By Paul Oh
There is the history we’re taught in school. Usually a progression of events—western expansion, The Civil War, the Civil Rights Movement—that seem to lead inexorably to the present moment.
Then there is the history we discover for ourselves. The events that surprise us both because they were left out of the history textbooks we read in school and because of what they say about our society then and today.
The National Writing Project's Building a More Perfect Union project gave young people in four different parts of the country the opportunity to discover for themselves a hidden history in their communities and, empowered by that knowledge and the tools and resources to uncover it, relay that history to others, from teachers to grandparents to national conference attendees.
As a result, students uncovered slavery on a plantation that sat in what is today one of New York City’s largest parks; carefully examined, and then added to, the collection of Boston’s Museum of African American History; studied the long-buried 1921 Tulsa Race Massacre and Greenwood district, a prosperous Black neighborhood that was set afire by a white mob; and interviewed elders from the Bay Area who described their experiences enduring injustices such as incarceration during World War II due to their Japanese heritage.
Enslaved African Burial Ground Hidden in Plain Sight
New York City’s Van Cortlandt Park—at 1,163 acres, a third larger than Central Park—is a magnificent green space tucked in the northwest corner of the Bronx. It’s known for its many hiking and walking trails and recreational facilities. Less known is the fact that the park sits on what was once a plantation and that enclosed within the park is the burial ground of enslaved people.
The New York City Writing Project aimed to surface that untold history by introducing high school students to the Enslaved African Burial Ground through a collaboration with the Black Gotham Experience and the Van Cortlandt Park Alliance. But more importantly, the “A More Perfect Bronx History” project encouraged those students to take on the mantle of historian and educator—to make this hidden history known to their peers, teachers, and the public. They did this by interviewing and conversing with park attendees, developing digital artifacts, and presenting their work at a conference at nearby Lehman College, home of the NYCWP. They imagined how the history of the park could be better taught and become part of the history of the Bronx and New York, and then set out to turn their ideas into reality.
As an example, when visiting the burial ground for the first time, the students were shocked by the lack of attention it had received. They noted at the time that the signage felt temporary and was not in keeping with what they saw at other cemeteries, including the nearby Kingsbridge Cemetery, also inside the park’s grounds. The students were encouraged to consider how they could improve the site, marking it as sacred ground while educating park visitors, students and teachers about the place and history.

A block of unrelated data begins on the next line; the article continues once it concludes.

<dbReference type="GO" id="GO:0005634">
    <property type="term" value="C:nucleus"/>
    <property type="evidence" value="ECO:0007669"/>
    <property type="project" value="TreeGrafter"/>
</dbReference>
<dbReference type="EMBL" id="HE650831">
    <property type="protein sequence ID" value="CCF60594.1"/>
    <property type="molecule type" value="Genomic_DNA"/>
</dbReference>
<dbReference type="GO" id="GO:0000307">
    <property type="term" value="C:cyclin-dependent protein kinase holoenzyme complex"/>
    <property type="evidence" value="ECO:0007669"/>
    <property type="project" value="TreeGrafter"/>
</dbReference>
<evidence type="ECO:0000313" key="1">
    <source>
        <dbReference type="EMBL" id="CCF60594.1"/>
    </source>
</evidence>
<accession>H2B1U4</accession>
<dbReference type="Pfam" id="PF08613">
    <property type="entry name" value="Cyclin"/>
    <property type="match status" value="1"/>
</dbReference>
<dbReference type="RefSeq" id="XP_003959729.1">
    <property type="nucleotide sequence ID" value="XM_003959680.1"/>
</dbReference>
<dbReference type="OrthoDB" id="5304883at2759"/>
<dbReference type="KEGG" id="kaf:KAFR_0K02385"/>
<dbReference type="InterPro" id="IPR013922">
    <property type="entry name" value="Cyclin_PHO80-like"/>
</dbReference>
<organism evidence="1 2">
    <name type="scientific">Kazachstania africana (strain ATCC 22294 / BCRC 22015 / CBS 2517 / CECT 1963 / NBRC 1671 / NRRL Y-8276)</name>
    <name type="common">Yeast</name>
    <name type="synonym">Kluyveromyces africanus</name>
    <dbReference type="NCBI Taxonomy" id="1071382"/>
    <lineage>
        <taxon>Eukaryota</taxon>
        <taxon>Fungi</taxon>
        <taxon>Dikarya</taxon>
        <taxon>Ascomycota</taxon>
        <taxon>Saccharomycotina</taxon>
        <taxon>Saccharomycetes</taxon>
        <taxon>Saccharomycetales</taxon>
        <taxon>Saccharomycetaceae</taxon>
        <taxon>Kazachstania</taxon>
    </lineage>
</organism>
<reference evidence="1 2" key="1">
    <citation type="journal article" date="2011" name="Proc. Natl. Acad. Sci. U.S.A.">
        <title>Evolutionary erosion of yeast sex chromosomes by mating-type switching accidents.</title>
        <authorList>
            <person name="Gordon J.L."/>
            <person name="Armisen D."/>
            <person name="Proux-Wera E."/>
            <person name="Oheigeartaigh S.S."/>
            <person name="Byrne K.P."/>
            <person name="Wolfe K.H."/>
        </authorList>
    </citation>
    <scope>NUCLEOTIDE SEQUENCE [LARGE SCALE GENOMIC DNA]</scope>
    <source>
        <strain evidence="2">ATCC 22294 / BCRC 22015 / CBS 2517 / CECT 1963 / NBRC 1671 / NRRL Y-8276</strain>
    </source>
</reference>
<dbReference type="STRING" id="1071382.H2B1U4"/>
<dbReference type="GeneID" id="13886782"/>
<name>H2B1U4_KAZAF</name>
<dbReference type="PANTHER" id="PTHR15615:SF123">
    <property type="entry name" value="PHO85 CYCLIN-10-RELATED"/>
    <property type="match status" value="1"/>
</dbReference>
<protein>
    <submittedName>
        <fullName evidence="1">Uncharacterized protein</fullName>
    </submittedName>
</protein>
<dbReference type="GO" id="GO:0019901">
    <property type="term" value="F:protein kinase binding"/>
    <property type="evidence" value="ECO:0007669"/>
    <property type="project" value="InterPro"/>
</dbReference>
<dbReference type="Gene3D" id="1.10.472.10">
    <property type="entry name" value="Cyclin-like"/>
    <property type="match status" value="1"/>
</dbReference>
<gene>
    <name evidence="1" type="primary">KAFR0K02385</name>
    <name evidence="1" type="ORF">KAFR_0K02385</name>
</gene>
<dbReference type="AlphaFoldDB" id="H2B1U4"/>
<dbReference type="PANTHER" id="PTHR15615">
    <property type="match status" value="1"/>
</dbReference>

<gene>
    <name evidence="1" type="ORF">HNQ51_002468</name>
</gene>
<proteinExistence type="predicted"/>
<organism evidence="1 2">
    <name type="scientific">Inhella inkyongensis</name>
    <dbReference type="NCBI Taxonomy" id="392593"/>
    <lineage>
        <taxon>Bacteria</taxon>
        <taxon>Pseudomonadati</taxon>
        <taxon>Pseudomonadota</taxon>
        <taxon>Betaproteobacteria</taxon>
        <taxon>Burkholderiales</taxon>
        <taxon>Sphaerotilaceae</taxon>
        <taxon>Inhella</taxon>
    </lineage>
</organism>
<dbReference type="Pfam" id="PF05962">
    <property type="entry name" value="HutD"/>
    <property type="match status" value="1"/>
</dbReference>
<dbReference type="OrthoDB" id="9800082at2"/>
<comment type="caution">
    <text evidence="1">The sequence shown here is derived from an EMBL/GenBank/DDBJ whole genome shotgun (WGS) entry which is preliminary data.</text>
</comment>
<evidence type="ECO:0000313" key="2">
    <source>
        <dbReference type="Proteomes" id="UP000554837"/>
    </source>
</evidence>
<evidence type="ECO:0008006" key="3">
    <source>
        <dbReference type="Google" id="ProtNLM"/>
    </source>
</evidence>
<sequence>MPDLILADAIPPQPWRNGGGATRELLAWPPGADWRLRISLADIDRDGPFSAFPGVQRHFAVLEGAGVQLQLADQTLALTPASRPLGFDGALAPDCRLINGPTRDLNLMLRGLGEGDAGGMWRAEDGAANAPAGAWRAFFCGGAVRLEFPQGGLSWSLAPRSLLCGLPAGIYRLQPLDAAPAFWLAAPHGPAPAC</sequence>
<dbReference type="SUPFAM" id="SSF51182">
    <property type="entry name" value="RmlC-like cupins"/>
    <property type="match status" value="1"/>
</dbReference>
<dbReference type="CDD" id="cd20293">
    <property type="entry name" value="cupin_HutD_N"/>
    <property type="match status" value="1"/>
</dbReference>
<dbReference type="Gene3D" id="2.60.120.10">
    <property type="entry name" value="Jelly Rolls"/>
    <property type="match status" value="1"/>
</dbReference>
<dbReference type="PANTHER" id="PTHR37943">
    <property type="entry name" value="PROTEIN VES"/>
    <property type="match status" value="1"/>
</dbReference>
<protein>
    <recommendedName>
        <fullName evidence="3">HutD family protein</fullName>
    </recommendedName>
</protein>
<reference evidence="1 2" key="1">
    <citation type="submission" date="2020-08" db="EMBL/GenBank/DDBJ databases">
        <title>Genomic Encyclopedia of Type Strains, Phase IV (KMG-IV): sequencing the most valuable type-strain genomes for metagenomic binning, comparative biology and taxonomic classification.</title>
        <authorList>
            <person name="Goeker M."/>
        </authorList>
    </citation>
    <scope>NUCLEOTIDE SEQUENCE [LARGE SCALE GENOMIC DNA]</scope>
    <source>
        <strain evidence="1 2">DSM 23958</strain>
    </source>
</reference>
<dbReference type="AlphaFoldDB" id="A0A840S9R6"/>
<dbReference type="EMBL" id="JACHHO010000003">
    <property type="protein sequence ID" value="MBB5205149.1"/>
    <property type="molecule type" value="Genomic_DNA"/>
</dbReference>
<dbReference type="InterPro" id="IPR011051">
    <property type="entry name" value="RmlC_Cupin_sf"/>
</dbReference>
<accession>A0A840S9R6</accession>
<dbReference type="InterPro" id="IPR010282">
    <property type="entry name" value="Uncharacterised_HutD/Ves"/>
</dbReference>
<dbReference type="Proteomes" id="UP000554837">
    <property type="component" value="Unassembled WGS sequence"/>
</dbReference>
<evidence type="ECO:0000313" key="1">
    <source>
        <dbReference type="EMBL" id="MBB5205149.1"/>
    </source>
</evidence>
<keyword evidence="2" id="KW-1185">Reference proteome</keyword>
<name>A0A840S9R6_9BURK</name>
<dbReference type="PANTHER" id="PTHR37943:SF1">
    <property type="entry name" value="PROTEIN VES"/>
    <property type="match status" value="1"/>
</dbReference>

“The nature of the history of US slavery is incomplete, imperfect and inaccurate,” said NYC Writing Project Director Jane Kehoe-Higgins. “We learned that we needed to gather knowledge in ways that did not adhere to the traditional processes of academic research and reporting. We learned that we needed to be open to each encounter and find ways to synthesize knowledge as we picked up morsels of information from each person we spoke with while following the paths of both enslaved Africans and free Blacks.”
“Hungry to Learn About Us”
What does it mean to be Black in Boston today? That was the question put to participating students and teachers from area schools at the start of “Writing Boston’s Future.”
Using Boston’s Museum of African American History as a focal point, the group—students and teachers learning together, side-by-side—began by delving into the past to better understand the current moment. Their responses to that question—artifacts they created during the Writing Boston’s Future learning experience—have now become part of the museum’s archives. The artifacts, which run the gamut from paintings to digital photo collages, were presented during an event at the museum open to the public and the group has been invited to showcase its work during the NAACP’s 114th annual convention in Boston this summer.
“The fact that we can continue to learn from the Museum and the history it has to offer excites me,” wrote one student about the experience. In many cases, the students began the project unaware of the museum’s existence. Another said, “I feel pretty good – not gonna lie. I feel fulfilled and somewhat accomplished!”
And a teacher participant added: “I think there is great value in … people of diverse stations in life—students, teachers, artists, professors, community advocates—all on the same footing. This could be called the ‘Meeting House’ model of education.”